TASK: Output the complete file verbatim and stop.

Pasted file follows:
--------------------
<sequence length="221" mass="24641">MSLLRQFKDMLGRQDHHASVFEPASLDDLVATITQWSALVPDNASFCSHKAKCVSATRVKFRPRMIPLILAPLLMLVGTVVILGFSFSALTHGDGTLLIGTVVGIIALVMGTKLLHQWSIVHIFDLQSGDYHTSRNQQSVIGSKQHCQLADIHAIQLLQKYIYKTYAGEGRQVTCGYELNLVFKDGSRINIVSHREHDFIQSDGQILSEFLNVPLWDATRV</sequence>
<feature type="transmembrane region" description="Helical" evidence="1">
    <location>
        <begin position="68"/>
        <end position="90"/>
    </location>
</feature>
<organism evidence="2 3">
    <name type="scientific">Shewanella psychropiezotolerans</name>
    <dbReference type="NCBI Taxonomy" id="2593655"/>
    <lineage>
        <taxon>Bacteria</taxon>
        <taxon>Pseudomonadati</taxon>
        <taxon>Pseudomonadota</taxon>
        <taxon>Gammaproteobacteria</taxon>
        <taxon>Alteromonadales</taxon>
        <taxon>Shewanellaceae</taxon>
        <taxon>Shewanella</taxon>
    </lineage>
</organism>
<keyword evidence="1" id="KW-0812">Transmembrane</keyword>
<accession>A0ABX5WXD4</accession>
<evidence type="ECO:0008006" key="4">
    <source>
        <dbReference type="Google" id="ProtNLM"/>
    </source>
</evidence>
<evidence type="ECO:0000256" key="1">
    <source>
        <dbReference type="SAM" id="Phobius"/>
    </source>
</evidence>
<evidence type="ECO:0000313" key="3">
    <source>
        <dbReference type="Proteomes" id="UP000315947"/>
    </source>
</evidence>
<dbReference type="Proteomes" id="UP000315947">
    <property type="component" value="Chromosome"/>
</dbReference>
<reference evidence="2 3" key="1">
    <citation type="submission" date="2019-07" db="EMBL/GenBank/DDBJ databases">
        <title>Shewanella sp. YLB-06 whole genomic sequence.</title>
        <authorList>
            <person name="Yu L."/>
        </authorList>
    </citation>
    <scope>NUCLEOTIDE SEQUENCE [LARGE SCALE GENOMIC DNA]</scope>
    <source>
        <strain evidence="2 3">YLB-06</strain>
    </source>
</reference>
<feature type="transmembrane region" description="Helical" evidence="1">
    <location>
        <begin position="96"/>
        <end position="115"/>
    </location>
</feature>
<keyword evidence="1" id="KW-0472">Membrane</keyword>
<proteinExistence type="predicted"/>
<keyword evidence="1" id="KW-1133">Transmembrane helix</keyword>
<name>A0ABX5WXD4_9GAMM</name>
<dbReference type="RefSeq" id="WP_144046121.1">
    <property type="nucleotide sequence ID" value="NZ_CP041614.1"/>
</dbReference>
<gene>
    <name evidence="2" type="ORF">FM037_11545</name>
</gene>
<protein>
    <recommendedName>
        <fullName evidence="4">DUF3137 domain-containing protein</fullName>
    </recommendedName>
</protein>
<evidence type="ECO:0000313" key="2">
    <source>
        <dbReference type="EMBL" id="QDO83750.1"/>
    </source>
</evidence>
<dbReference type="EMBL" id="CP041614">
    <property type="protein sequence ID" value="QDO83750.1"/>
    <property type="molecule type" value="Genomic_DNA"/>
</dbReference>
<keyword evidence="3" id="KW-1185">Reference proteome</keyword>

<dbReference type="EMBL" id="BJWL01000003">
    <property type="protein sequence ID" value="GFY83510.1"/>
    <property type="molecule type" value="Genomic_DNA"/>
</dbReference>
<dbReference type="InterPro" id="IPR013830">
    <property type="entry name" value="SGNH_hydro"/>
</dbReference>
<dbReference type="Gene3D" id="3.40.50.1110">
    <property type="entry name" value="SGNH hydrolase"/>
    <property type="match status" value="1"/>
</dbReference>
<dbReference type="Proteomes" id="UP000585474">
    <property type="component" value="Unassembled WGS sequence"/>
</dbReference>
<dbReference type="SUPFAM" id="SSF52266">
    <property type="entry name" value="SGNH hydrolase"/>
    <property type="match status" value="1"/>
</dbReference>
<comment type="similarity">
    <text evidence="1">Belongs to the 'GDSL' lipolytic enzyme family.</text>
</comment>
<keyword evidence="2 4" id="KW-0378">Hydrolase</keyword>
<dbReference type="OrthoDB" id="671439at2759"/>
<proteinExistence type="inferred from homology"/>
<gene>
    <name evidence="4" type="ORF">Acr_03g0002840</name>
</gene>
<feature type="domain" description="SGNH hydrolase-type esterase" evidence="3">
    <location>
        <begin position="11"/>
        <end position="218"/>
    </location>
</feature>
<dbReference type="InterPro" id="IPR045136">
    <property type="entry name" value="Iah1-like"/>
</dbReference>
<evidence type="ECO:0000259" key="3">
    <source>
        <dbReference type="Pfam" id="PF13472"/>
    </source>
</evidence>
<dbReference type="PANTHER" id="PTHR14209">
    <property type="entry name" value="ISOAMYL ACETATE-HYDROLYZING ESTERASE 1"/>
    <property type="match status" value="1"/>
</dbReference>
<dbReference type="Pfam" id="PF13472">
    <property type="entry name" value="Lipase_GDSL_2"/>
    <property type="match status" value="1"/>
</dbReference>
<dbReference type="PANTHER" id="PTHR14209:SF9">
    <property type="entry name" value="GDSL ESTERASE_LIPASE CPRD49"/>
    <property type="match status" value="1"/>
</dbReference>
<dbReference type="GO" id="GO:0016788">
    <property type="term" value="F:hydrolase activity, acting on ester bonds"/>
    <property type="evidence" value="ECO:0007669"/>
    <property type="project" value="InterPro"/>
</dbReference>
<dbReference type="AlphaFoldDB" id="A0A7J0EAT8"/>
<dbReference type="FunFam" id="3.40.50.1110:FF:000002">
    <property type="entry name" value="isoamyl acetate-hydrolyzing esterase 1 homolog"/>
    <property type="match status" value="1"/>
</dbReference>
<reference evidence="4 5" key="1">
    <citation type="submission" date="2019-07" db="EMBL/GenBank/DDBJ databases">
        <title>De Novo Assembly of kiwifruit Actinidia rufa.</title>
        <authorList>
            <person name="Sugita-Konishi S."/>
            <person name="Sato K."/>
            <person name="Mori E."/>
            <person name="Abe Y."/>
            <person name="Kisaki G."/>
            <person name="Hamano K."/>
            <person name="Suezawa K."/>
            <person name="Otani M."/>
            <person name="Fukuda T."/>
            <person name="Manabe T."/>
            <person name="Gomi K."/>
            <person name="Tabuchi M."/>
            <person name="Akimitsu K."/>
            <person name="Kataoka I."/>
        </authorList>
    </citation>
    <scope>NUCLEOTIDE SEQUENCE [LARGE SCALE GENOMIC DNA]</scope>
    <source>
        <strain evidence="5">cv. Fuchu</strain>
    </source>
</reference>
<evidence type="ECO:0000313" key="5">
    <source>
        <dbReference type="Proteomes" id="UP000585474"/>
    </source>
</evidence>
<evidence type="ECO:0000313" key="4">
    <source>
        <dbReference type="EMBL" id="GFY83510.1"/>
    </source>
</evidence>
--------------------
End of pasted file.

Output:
<sequence length="221" mass="24641">MSLLRQFKDMLGRQDHHASVFEPASLDDLVATITQWSALVPDNASFCSHKAKCVSATRVKFRPRMIPLILAPLLMLVGTVVILGFSFSALTHGDGTLLIGTVVGIIALVMGTKLLHQWSIVHIFDLQSGDYHTSRNQQSVIGSKQHCQLADIHAIQLLQKYIYKTYAGEGRQVTCGYELNLVFKDGSRINIVSHREHDFIQSDGQILSEFLNVPLWDATRV</sequence>
<feature type="transmembrane region" description="Helical" evidence="1">
    <location>
        <begin position="68"/>
        <end position="90"/>
    </location>
</feature>
<organism evidence="2 3">
    <name type="scientific">Shewanella psychropiezotolerans</name>
    <dbReference type="NCBI Taxonomy" id="2593655"/>
    <lineage>
        <taxon>Bacteria</taxon>
        <taxon>Pseudomonadati</taxon>
        <taxon>Pseudomonadota</taxon>
        <taxon>Gammaproteobacteria</taxon>
        <taxon>Alteromonadales</taxon>
        <taxon>Shewanellaceae</taxon>
        <taxon>Shewanella</taxon>
    </lineage>
</organism>
<keyword evidence="1" id="KW-0812">Transmembrane</keyword>
<accession>A0ABX5WXD4</accession>
<evidence type="ECO:0008006" key="4">
    <source>
        <dbReference type="Google" id="ProtNLM"/>
    </source>
</evidence>
<evidence type="ECO:0000256" key="1">
    <source>
        <dbReference type="SAM" id="Phobius"/>
    </source>
</evidence>
<evidence type="ECO:0000313" key="3">
    <source>
        <dbReference type="Proteomes" id="UP000315947"/>
    </source>
</evidence>
<dbReference type="Proteomes" id="UP000315947">
    <property type="component" value="Chromosome"/>
</dbReference>
<reference evidence="2 3" key="1">
    <citation type="submission" date="2019-07" db="EMBL/GenBank/DDBJ databases">
        <title>Shewanella sp. YLB-06 whole genomic sequence.</title>
        <authorList>
            <person name="Yu L."/>
        </authorList>
    </citation>
    <scope>NUCLEOTIDE SEQUENCE [LARGE SCALE GENOMIC DNA]</scope>
    <source>
        <strain evidence="2 3">YLB-06</strain>
    </source>
</reference>
<feature type="transmembrane region" description="Helical" evidence="1">
    <location>
        <begin position="96"/>
        <end position="115"/>
    </location>
</feature>
<keyword evidence="1" id="KW-0472">Membrane</keyword>
<proteinExistence type="predicted"/>
<keyword evidence="1" id="KW-1133">Transmembrane helix</keyword>
<name>A0ABX5WXD4_9GAMM</name>
<dbReference type="RefSeq" id="WP_144046121.1">
    <property type="nucleotide sequence ID" value="NZ_CP041614.1"/>
</dbReference>
<gene>
    <name evidence="2" type="ORF">FM037_11545</name>
</gene>
<protein>
    <recommendedName>
        <fullName evidence="4">DUF3137 domain-containing protein</fullName>
    </recommendedName>
</protein>
<evidence type="ECO:0000313" key="2">
    <source>
        <dbReference type="EMBL" id="QDO83750.1"/>
    </source>
</evidence>
<dbReference type="EMBL" id="CP041614">
    <property type="protein sequence ID" value="QDO83750.1"/>
    <property type="molecule type" value="Genomic_DNA"/>
</dbReference>
<keyword evidence="3" id="KW-1185">Reference proteome</keyword>

<dbReference type="EMBL" id="BJWL01000003">
    <property type="protein sequence ID" value="GFY83510.1"/>
    <property type="molecule type" value="Genomic_DNA"/>
</dbReference>
<dbReference type="InterPro" id="IPR013830">
    <property type="entry name" value="SGNH_hydro"/>
</dbReference>
<dbReference type="Gene3D" id="3.40.50.1110">
    <property type="entry name" value="SGNH hydrolase"/>
    <property type="match status" value="1"/>
</dbReference>
<dbReference type="Proteomes" id="UP000585474">
    <property type="component" value="Unassembled WGS sequence"/>
</dbReference>
<dbReference type="SUPFAM" id="SSF52266">
    <property type="entry name" value="SGNH hydrolase"/>
    <property type="match status" value="1"/>
</dbReference>
<comment type="similarity">
    <text evidence="1">Belongs to the 'GDSL' lipolytic enzyme family.</text>
</comment>
<keyword evidence="2 4" id="KW-0378">Hydrolase</keyword>
<dbReference type="OrthoDB" id="671439at2759"/>
<proteinExistence type="inferred from homology"/>
<gene>
    <name evidence="4" type="ORF">Acr_03g0002840</name>
</gene>
<feature type="domain" description="SGNH hydrolase-type esterase" evidence="3">
    <location>
        <begin position="11"/>
        <end position="218"/>
    </location>
</feature>
<dbReference type="InterPro" id="IPR045136">
    <property type="entry name" value="Iah1-like"/>
</dbReference>
<evidence type="ECO:0000259" key="3">
    <source>
        <dbReference type="Pfam" id="PF13472"/>
    </source>
</evidence>
<dbReference type="PANTHER" id="PTHR14209">
    <property type="entry name" value="ISOAMYL ACETATE-HYDROLYZING ESTERASE 1"/>
    <property type="match status" value="1"/>
</dbReference>
<dbReference type="Pfam" id="PF13472">
    <property type="entry name" value="Lipase_GDSL_2"/>
    <property type="match status" value="1"/>
</dbReference>
<dbReference type="PANTHER" id="PTHR14209:SF9">
    <property type="entry name" value="GDSL ESTERASE_LIPASE CPRD49"/>
    <property type="match status" value="1"/>
</dbReference>
<dbReference type="GO" id="GO:0016788">
    <property type="term" value="F:hydrolase activity, acting on ester bonds"/>
    <property type="evidence" value="ECO:0007669"/>
    <property type="project" value="InterPro"/>
</dbReference>
<dbReference type="AlphaFoldDB" id="A0A7J0EAT8"/>
<dbReference type="FunFam" id="3.40.50.1110:FF:000002">
    <property type="entry name" value="isoamyl acetate-hydrolyzing esterase 1 homolog"/>
    <property type="match status" value="1"/>
</dbReference>
<reference evidence="4 5" key="1">
    <citation type="submission" date="2019-07" db="EMBL/GenBank/DDBJ databases">
        <title>De Novo Assembly of kiwifruit Actinidia rufa.</title>
        <authorList>
            <person name="Sugita-Konishi S."/>
            <person name="Sato K."/>
            <person name="Mori E."/>
            <person name="Abe Y."/>
            <person name="Kisaki G."/>
            <person name="Hamano K."/>
            <person name="Suezawa K."/>
            <person name="Otani M."/>
            <person name="Fukuda T."/>
            <person name="Manabe T."/>
            <person name="Gomi K."/>
            <person name="Tabuchi M."/>
            <person name="Akimitsu K."/>
            <person name="Kataoka I."/>
        </authorList>
    </citation>
    <scope>NUCLEOTIDE SEQUENCE [LARGE SCALE GENOMIC DNA]</scope>
    <source>
        <strain evidence="5">cv. Fuchu</strain>
    </source>
</reference>
<evidence type="ECO:0000313" key="5">
    <source>
        <dbReference type="Proteomes" id="UP000585474"/>
    </source>
</evidence>
<evidence type="ECO:0000313" key="4">
    <source>
        <dbReference type="EMBL" id="GFY83510.1"/>
    </source>
</evidence>